Commodity Fund

Commodity funds are the exchange-traded funds that invest in commodities like rice, corn, or metals like gold. Investing in commodities is just another way of investing your savings to generate extra returns. Like funds investing in stocks, the returns on commodity funds are also linked to the performance and price movements of these commodities in the market. Commodity Funds can also invest their money into companies that produce these commodities or mining companies in case of funds linked with metals.

How do Commodity Fund Work?

Commodity funds invest in agriculture and non-agriculture commodities. Agricultural commodities generally include food grains such as rice, wheat, maize, soya, etc. Non-agricultural commodities include metals such as gold, silver, copper, nickel, etc. Investment in commodities is subject to the ups and downs in the price or value of the commodities. All price movements or changes in the value of the commodities will affect the return of commodity funds. A change in the price or value of a commodity is due to the forces of demand and supply, besides other factors. Hence, investment in these funds has its own risks and returns.

As is advisable in other investing endeavors, an investor must possess a deep understanding of the commodity market and the future prospects of the commodity’s value before investing his income in such funds.

Types of Commodity Fund

Index Funds

Let’s first learn what an index is. A stock index is a sample of company stocks that represents the performance of the entire stock market. So, a stock index fund invests only in those stocks which make up the index. Now, just like a stock index, there are commodity indexes, for example, the Dow Jones Commodity Index. A commodity index fund, like stock index funds, will invest in commodities that make up that index. The purpose is to match the performance of the index. An investor will invest in such a fund if he believes that the overall prices or values of the commodities will go up in the future.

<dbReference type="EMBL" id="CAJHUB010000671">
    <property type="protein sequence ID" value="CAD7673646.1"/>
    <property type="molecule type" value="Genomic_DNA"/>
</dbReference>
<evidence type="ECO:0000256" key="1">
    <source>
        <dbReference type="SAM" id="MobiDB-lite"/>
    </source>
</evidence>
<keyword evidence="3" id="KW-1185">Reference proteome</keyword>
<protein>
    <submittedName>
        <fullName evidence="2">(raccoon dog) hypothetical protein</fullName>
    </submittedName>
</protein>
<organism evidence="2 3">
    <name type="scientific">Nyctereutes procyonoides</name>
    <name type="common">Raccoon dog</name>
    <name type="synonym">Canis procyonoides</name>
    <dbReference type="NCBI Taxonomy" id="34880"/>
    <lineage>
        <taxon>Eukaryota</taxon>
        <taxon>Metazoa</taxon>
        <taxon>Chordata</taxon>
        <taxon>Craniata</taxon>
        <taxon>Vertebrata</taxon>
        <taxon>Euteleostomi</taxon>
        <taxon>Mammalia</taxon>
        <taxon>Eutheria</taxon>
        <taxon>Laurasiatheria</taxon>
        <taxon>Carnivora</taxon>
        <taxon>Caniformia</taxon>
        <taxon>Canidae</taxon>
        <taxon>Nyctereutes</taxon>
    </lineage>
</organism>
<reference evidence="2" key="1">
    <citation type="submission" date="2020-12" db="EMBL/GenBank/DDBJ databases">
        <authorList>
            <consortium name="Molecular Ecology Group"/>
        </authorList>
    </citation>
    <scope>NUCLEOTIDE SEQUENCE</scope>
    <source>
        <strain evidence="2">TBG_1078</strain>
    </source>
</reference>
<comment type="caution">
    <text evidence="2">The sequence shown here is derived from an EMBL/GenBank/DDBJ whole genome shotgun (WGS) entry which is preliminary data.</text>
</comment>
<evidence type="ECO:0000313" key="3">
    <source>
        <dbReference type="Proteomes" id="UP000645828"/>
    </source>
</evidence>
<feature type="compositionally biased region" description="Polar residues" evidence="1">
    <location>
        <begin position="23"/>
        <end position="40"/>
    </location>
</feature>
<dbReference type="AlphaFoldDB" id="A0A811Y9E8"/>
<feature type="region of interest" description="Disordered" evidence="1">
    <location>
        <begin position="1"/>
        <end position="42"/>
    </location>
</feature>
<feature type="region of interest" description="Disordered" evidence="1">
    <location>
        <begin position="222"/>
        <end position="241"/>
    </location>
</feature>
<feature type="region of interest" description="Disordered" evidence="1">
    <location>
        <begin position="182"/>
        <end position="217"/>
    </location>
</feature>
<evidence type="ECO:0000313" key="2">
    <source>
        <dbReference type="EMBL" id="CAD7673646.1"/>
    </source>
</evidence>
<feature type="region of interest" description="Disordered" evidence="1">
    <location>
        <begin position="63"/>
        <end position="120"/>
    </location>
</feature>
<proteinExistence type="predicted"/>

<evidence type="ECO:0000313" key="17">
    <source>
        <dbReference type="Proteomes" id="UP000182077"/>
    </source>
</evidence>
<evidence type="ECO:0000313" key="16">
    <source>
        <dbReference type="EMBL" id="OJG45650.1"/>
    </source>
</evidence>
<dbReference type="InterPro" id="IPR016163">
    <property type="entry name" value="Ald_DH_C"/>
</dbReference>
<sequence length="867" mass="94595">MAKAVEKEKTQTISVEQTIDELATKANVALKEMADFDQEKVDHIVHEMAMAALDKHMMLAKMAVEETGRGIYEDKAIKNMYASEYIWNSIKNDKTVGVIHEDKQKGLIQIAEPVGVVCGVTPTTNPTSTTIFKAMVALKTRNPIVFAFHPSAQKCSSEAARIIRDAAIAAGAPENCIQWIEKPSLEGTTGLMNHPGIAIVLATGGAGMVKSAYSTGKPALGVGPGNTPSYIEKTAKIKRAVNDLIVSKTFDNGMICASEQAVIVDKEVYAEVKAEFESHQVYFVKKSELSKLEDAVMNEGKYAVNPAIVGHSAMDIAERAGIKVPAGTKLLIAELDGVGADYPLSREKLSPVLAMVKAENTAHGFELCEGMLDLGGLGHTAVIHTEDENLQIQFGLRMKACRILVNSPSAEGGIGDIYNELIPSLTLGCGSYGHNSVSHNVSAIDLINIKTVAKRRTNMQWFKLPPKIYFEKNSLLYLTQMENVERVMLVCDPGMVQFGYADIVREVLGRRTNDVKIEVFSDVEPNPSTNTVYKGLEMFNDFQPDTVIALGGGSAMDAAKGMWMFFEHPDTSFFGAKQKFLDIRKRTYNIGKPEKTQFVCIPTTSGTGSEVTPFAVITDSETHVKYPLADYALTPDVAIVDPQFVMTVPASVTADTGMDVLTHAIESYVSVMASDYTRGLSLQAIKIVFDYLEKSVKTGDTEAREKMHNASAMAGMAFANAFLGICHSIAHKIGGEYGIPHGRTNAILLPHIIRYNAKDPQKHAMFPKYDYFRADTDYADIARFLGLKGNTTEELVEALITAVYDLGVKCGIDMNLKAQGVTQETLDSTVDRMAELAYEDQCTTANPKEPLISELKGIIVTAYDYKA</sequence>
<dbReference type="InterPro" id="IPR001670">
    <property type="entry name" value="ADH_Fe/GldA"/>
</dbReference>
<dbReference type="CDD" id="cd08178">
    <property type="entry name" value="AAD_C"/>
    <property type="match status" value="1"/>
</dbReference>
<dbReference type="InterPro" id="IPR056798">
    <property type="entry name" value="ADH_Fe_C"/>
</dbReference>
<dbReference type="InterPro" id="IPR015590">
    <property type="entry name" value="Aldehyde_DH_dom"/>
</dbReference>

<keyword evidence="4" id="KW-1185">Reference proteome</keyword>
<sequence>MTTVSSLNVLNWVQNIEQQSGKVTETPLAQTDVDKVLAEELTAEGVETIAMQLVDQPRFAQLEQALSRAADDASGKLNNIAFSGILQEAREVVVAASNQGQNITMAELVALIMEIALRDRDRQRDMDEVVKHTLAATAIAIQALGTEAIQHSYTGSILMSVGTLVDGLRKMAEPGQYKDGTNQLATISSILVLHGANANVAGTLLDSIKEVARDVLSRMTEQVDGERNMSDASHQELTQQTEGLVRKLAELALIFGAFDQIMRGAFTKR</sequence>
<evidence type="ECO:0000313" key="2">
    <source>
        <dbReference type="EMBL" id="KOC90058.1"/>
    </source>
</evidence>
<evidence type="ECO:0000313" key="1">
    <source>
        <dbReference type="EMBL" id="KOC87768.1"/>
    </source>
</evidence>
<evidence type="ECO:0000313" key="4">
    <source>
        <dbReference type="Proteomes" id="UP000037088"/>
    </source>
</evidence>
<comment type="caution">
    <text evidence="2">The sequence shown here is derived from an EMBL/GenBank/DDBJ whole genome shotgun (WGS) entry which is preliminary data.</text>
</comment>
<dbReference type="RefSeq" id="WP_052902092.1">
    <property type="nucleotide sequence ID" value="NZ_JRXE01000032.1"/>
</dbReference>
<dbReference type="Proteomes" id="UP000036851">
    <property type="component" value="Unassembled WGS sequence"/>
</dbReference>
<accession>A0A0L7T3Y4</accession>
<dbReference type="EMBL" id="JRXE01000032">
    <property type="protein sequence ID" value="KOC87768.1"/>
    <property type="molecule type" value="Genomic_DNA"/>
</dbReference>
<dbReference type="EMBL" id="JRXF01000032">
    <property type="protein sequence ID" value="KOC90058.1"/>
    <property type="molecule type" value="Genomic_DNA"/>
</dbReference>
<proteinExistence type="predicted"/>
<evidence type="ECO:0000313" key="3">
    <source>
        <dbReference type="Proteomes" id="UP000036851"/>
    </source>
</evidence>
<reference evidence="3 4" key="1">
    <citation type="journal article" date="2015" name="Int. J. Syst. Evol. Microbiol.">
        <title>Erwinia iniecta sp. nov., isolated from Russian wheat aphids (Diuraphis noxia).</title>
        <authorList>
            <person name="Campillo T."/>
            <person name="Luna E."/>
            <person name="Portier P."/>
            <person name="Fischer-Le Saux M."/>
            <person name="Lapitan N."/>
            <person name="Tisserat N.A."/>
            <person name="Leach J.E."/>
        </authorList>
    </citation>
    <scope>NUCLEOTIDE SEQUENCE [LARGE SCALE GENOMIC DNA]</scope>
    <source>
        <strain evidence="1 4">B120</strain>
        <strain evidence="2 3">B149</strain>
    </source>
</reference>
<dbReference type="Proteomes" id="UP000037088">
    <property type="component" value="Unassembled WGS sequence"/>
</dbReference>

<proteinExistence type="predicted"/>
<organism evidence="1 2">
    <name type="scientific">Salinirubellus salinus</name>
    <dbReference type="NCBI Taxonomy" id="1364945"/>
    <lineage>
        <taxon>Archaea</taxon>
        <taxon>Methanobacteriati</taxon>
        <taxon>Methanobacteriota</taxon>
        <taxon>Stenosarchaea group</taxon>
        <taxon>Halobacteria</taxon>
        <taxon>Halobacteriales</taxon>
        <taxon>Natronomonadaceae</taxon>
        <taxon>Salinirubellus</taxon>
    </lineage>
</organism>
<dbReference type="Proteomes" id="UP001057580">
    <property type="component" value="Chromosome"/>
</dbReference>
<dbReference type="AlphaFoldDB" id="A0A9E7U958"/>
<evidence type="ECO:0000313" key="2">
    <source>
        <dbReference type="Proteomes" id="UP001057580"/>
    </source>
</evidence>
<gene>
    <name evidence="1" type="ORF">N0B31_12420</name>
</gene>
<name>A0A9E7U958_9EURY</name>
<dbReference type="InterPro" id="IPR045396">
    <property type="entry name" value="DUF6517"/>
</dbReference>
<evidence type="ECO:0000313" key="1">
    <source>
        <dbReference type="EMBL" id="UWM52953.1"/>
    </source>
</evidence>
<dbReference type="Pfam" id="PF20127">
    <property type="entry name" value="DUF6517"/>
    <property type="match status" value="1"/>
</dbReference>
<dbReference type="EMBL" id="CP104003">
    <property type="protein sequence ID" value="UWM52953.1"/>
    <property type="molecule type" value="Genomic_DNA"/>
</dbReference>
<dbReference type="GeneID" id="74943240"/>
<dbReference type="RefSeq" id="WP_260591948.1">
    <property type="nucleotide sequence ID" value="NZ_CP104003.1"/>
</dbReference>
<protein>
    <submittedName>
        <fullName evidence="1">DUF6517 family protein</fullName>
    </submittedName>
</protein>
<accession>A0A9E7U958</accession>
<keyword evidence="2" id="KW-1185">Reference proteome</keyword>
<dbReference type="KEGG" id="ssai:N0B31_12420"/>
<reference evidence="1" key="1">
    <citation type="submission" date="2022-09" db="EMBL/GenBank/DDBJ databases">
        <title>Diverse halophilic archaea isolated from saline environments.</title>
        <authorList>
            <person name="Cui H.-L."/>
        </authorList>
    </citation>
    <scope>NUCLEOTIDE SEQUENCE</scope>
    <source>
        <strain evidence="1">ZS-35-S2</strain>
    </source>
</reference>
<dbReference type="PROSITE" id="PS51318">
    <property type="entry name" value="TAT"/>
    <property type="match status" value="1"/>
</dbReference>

Commodity Futures Funds

These funds trade on futures contracts. A futures contract is an agreement between a buyer and a seller wherein the buyer agrees to purchase something. The seller agrees to deliver it on a specific future date and at a price ‘already set.’ The fund manager of commodity futures funds invests in such futures contracts.

Investors here do not actually want physical delivery of the commodity. They simply desire to make a profit out of price changes. Experts consider futures commodity funds to be one of the riskiest. These funds, at the same time, can be highly rewarding also.

Commodity Fund

Commodity Funds

Instead of investing in the equity of companies who trade in commodities, these funds invest directly into commodities by physically purchasing them. A fund purchasing metals in their physical form, say, a bar of gold, will be a true commodity fund. These funds invest majorly in gold, silver, platinum, and other precious metals. People usually invest in commodity funds when they see negative prospects in the stock markets. Hence, during extreme situations like a war between two major economies, or a Covid-19 like a pandemic, investors usually take their money out of the stock markets and invest in commodity funds.

Natural Resource Funds